After Hurricane María passed through the island nearly a year ago, some 70,000 properties were seriously damaged, leaving thousands of Puerto Ricans vulnerable to the possibility of a new atmospheric phenomenon.
This triggered in HiveCube, a new modular housing company, a desire to review and transform the vision of life on the island, developing an idea that takes into account safety, prices and comfort for middle-class families who, more than a house, need a home to restart their lives after the destruction caused by Hurricane María.
Each of the modular homes start at $39,000 for the basic unit. The price can go up if the owner opts for additional packages, such as a solar power system.
“Our project envisions a modular concept that is utilitarian, scalable and meets the needs of each client,” said Carla Gautier, CEO of HiveCube.
“Traditional housing on the island is expensive, limited by geography and designed with the ideas of an earlier century that do not necessarily consider the lifestyle and tastes of a younger generation,” she said. “This revolutionary concept will help revitalize the local economy and provide more than an option; a solution in the local market.”
The company’s purpose is to contribute to the economy to build a safe and sustainable community in Puerto Rico, company officials said.
“We live on an island that is currently going through an economic depression in which the average salary of the population is $20,000 per year and the average price of a house built formally according to codes could cost around $111,000,” said Maria Velasco, co-founder and marketing director of HiveCube.
“This incongruity leaves many in a state of vulnerable housing. Security should not be a matter of income,” she said.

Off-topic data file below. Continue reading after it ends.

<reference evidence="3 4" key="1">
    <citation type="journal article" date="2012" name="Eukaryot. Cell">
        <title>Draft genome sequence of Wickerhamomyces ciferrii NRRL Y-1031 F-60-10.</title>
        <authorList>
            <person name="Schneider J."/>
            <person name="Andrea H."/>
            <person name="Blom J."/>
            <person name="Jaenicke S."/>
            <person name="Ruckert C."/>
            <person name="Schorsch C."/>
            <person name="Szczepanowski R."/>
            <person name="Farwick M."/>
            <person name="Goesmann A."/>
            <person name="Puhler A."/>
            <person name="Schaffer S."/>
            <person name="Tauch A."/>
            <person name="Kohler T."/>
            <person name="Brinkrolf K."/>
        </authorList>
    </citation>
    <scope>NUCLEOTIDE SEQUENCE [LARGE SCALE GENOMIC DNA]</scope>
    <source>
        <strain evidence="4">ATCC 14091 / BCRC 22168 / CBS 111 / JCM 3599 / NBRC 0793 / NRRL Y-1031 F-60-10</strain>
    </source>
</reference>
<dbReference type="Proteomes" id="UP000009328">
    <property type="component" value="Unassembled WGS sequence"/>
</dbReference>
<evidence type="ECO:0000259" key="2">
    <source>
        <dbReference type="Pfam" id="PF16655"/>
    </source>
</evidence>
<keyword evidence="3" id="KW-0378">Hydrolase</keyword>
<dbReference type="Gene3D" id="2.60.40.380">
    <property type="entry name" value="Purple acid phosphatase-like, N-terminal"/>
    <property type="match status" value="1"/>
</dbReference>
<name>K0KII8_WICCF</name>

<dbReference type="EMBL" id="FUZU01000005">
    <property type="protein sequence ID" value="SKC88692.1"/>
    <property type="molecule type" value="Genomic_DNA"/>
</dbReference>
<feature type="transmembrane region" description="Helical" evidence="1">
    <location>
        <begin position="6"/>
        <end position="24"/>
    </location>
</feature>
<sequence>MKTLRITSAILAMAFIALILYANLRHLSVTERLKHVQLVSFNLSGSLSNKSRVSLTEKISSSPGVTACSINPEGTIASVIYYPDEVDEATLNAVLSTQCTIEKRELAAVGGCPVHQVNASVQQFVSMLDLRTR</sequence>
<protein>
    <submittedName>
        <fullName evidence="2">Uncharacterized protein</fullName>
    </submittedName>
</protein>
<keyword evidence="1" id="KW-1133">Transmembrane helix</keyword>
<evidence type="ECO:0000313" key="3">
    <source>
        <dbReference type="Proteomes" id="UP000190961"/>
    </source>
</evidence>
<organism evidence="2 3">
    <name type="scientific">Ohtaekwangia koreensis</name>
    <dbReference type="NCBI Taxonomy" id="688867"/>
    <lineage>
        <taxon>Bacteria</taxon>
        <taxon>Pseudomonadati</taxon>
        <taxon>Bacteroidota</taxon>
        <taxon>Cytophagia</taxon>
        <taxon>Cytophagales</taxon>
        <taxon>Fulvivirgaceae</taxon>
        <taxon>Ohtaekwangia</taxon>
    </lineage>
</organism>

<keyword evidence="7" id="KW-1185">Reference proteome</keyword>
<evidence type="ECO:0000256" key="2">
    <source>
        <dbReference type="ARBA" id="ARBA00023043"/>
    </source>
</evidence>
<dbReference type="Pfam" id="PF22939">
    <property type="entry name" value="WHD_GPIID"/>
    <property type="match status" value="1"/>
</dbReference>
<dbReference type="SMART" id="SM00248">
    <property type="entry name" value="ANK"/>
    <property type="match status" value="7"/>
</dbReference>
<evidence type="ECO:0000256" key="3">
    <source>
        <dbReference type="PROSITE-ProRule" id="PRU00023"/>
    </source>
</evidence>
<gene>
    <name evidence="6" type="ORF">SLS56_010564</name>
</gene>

With that in mind, the company created a basic model house consisting of two rooms, a bathroom and prepared to be sustainable if preferred. With an elegant yet durable design, it is prefabricated in Puerto Rico using shipping containers as their base structure. The unit complies with international regulations and construction codes, as well as Federal Emergency Management Agency regulations.
The model offers multiple benefits for its owners:
Durability. Made of worn steel, the shipping containers can withstand most natural events and heavy weather, because they can resist winds of 150 to 175 mph. The containers are made of steel resistant to weathering or COR-TEN steel, a group of steels developed to resist atmospheric corrosion better than other metals. Because of its ability to withstand the weather, they are often used for many outdoor structures, such as building facades and bridges. The container is one unaltered (which has not been modified) and is wind and watertight.
Ease of use. In their rectangular shape, the containers can easily be used to create homes. They can be used to build a house vertically or expanded horizontally.
Modern design. “Creating a home using shipping containers is to create art,” company officials said. The structures featuring clean lines, and bright paint and made of shipping containers will become topics of conversation.
Shipping containers are self-supporting with beams and come with marine grade plywood floors already installed, reducing construction time and facilitating the work throughout the process. Because the shipping containers are made of steel, they are non-flammable.